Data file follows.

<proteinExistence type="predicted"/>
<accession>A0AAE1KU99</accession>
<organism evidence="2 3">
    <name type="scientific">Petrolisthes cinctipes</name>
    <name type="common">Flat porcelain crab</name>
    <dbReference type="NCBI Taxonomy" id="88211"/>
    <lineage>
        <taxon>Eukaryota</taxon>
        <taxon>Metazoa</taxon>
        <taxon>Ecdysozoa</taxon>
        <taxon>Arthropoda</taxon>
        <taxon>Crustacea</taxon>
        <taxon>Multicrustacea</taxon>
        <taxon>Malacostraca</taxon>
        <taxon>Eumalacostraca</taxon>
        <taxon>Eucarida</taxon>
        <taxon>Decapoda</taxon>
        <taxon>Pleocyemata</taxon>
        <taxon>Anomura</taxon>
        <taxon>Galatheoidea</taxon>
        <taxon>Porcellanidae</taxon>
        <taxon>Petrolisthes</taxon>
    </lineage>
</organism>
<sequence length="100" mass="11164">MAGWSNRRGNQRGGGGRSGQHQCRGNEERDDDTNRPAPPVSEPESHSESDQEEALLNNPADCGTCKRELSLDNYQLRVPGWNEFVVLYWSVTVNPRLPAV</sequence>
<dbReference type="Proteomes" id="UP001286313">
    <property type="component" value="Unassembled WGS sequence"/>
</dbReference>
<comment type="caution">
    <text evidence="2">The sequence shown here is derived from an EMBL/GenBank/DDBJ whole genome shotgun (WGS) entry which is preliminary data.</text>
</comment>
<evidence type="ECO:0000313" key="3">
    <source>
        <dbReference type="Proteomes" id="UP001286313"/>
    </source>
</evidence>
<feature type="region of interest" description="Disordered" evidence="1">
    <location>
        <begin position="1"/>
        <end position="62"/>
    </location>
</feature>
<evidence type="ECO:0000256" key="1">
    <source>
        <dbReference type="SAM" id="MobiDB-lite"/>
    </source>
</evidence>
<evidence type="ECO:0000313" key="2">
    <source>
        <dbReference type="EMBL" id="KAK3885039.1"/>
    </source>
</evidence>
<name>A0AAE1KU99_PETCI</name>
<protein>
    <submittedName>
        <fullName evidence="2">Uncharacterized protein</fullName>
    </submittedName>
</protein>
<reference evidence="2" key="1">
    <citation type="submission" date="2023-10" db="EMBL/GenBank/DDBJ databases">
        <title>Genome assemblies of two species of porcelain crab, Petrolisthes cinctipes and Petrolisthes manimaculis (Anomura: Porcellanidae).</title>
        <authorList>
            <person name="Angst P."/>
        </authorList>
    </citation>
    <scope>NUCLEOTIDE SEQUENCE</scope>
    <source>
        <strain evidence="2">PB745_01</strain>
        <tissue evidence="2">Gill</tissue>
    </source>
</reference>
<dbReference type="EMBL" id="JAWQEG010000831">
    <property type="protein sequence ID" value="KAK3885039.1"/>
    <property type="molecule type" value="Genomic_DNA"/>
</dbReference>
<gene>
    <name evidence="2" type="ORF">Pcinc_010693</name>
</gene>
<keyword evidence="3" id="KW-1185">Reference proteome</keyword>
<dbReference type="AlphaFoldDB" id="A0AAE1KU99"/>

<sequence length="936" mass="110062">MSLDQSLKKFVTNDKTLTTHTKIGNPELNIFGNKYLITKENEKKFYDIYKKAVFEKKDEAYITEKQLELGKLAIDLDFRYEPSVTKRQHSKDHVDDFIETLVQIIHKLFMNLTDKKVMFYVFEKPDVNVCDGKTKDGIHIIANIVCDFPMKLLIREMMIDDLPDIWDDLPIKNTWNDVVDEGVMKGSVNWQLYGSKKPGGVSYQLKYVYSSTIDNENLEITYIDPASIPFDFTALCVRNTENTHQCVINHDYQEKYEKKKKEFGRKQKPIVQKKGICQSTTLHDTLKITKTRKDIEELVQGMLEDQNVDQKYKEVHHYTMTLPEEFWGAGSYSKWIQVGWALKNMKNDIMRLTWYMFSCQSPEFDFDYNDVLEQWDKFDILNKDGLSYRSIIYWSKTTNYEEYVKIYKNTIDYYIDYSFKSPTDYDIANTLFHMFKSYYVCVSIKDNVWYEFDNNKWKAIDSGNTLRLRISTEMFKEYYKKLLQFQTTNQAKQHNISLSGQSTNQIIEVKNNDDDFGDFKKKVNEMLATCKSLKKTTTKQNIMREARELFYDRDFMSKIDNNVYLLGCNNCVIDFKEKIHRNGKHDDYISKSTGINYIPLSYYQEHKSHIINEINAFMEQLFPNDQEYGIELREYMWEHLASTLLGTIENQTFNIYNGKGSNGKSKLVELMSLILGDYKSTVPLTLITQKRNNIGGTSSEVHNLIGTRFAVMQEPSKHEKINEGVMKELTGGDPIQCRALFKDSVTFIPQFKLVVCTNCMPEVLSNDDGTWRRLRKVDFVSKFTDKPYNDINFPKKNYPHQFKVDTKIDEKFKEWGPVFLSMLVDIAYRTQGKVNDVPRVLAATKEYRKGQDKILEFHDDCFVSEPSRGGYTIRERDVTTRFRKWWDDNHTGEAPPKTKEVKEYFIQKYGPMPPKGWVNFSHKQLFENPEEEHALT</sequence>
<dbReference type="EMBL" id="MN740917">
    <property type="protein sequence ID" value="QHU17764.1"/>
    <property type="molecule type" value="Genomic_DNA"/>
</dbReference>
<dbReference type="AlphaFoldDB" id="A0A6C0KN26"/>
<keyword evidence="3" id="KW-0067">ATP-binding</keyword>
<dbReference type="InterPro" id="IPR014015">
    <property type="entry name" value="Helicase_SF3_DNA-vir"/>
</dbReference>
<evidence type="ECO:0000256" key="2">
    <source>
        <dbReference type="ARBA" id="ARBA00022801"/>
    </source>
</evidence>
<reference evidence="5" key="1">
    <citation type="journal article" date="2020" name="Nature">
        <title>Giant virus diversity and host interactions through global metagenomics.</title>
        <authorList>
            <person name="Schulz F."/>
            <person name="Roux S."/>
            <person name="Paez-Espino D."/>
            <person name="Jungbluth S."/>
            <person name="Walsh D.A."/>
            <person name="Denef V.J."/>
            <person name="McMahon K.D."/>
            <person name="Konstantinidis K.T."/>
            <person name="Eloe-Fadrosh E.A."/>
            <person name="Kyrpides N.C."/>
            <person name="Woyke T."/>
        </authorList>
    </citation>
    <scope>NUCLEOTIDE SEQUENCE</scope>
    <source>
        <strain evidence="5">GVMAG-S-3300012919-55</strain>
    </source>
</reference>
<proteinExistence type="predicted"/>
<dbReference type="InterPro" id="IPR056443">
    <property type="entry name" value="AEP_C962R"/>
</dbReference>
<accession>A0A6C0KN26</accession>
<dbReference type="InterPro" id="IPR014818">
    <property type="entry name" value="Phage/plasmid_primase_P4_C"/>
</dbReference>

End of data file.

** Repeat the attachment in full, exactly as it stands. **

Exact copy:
<proteinExistence type="predicted"/>
<accession>A0AAE1KU99</accession>
<organism evidence="2 3">
    <name type="scientific">Petrolisthes cinctipes</name>
    <name type="common">Flat porcelain crab</name>
    <dbReference type="NCBI Taxonomy" id="88211"/>
    <lineage>
        <taxon>Eukaryota</taxon>
        <taxon>Metazoa</taxon>
        <taxon>Ecdysozoa</taxon>
        <taxon>Arthropoda</taxon>
        <taxon>Crustacea</taxon>
        <taxon>Multicrustacea</taxon>
        <taxon>Malacostraca</taxon>
        <taxon>Eumalacostraca</taxon>
        <taxon>Eucarida</taxon>
        <taxon>Decapoda</taxon>
        <taxon>Pleocyemata</taxon>
        <taxon>Anomura</taxon>
        <taxon>Galatheoidea</taxon>
        <taxon>Porcellanidae</taxon>
        <taxon>Petrolisthes</taxon>
    </lineage>
</organism>
<sequence length="100" mass="11164">MAGWSNRRGNQRGGGGRSGQHQCRGNEERDDDTNRPAPPVSEPESHSESDQEEALLNNPADCGTCKRELSLDNYQLRVPGWNEFVVLYWSVTVNPRLPAV</sequence>
<dbReference type="Proteomes" id="UP001286313">
    <property type="component" value="Unassembled WGS sequence"/>
</dbReference>
<comment type="caution">
    <text evidence="2">The sequence shown here is derived from an EMBL/GenBank/DDBJ whole genome shotgun (WGS) entry which is preliminary data.</text>
</comment>
<evidence type="ECO:0000313" key="3">
    <source>
        <dbReference type="Proteomes" id="UP001286313"/>
    </source>
</evidence>
<feature type="region of interest" description="Disordered" evidence="1">
    <location>
        <begin position="1"/>
        <end position="62"/>
    </location>
</feature>
<evidence type="ECO:0000256" key="1">
    <source>
        <dbReference type="SAM" id="MobiDB-lite"/>
    </source>
</evidence>
<evidence type="ECO:0000313" key="2">
    <source>
        <dbReference type="EMBL" id="KAK3885039.1"/>
    </source>
</evidence>
<name>A0AAE1KU99_PETCI</name>
<protein>
    <submittedName>
        <fullName evidence="2">Uncharacterized protein</fullName>
    </submittedName>
</protein>
<reference evidence="2" key="1">
    <citation type="submission" date="2023-10" db="EMBL/GenBank/DDBJ databases">
        <title>Genome assemblies of two species of porcelain crab, Petrolisthes cinctipes and Petrolisthes manimaculis (Anomura: Porcellanidae).</title>
        <authorList>
            <person name="Angst P."/>
        </authorList>
    </citation>
    <scope>NUCLEOTIDE SEQUENCE</scope>
    <source>
        <strain evidence="2">PB745_01</strain>
        <tissue evidence="2">Gill</tissue>
    </source>
</reference>
<dbReference type="EMBL" id="JAWQEG010000831">
    <property type="protein sequence ID" value="KAK3885039.1"/>
    <property type="molecule type" value="Genomic_DNA"/>
</dbReference>
<gene>
    <name evidence="2" type="ORF">Pcinc_010693</name>
</gene>
<keyword evidence="3" id="KW-1185">Reference proteome</keyword>
<dbReference type="AlphaFoldDB" id="A0AAE1KU99"/>

<sequence length="936" mass="110062">MSLDQSLKKFVTNDKTLTTHTKIGNPELNIFGNKYLITKENEKKFYDIYKKAVFEKKDEAYITEKQLELGKLAIDLDFRYEPSVTKRQHSKDHVDDFIETLVQIIHKLFMNLTDKKVMFYVFEKPDVNVCDGKTKDGIHIIANIVCDFPMKLLIREMMIDDLPDIWDDLPIKNTWNDVVDEGVMKGSVNWQLYGSKKPGGVSYQLKYVYSSTIDNENLEITYIDPASIPFDFTALCVRNTENTHQCVINHDYQEKYEKKKKEFGRKQKPIVQKKGICQSTTLHDTLKITKTRKDIEELVQGMLEDQNVDQKYKEVHHYTMTLPEEFWGAGSYSKWIQVGWALKNMKNDIMRLTWYMFSCQSPEFDFDYNDVLEQWDKFDILNKDGLSYRSIIYWSKTTNYEEYVKIYKNTIDYYIDYSFKSPTDYDIANTLFHMFKSYYVCVSIKDNVWYEFDNNKWKAIDSGNTLRLRISTEMFKEYYKKLLQFQTTNQAKQHNISLSGQSTNQIIEVKNNDDDFGDFKKKVNEMLATCKSLKKTTTKQNIMREARELFYDRDFMSKIDNNVYLLGCNNCVIDFKEKIHRNGKHDDYISKSTGINYIPLSYYQEHKSHIINEINAFMEQLFPNDQEYGIELREYMWEHLASTLLGTIENQTFNIYNGKGSNGKSKLVELMSLILGDYKSTVPLTLITQKRNNIGGTSSEVHNLIGTRFAVMQEPSKHEKINEGVMKELTGGDPIQCRALFKDSVTFIPQFKLVVCTNCMPEVLSNDDGTWRRLRKVDFVSKFTDKPYNDINFPKKNYPHQFKVDTKIDEKFKEWGPVFLSMLVDIAYRTQGKVNDVPRVLAATKEYRKGQDKILEFHDDCFVSEPSRGGYTIRERDVTTRFRKWWDDNHTGEAPPKTKEVKEYFIQKYGPMPPKGWVNFSHKQLFENPEEEHALT</sequence>
<dbReference type="EMBL" id="MN740917">
    <property type="protein sequence ID" value="QHU17764.1"/>
    <property type="molecule type" value="Genomic_DNA"/>
</dbReference>
<dbReference type="AlphaFoldDB" id="A0A6C0KN26"/>
<keyword evidence="3" id="KW-0067">ATP-binding</keyword>
<dbReference type="InterPro" id="IPR014015">
    <property type="entry name" value="Helicase_SF3_DNA-vir"/>
</dbReference>
<evidence type="ECO:0000256" key="2">
    <source>
        <dbReference type="ARBA" id="ARBA00022801"/>
    </source>
</evidence>
<reference evidence="5" key="1">
    <citation type="journal article" date="2020" name="Nature">
        <title>Giant virus diversity and host interactions through global metagenomics.</title>
        <authorList>
            <person name="Schulz F."/>
            <person name="Roux S."/>
            <person name="Paez-Espino D."/>
            <person name="Jungbluth S."/>
            <person name="Walsh D.A."/>
            <person name="Denef V.J."/>
            <person name="McMahon K.D."/>
            <person name="Konstantinidis K.T."/>
            <person name="Eloe-Fadrosh E.A."/>
            <person name="Kyrpides N.C."/>
            <person name="Woyke T."/>
        </authorList>
    </citation>
    <scope>NUCLEOTIDE SEQUENCE</scope>
    <source>
        <strain evidence="5">GVMAG-S-3300012919-55</strain>
    </source>
</reference>
<proteinExistence type="predicted"/>
<dbReference type="InterPro" id="IPR056443">
    <property type="entry name" value="AEP_C962R"/>
</dbReference>
<accession>A0A6C0KN26</accession>
<dbReference type="InterPro" id="IPR014818">
    <property type="entry name" value="Phage/plasmid_primase_P4_C"/>
</dbReference>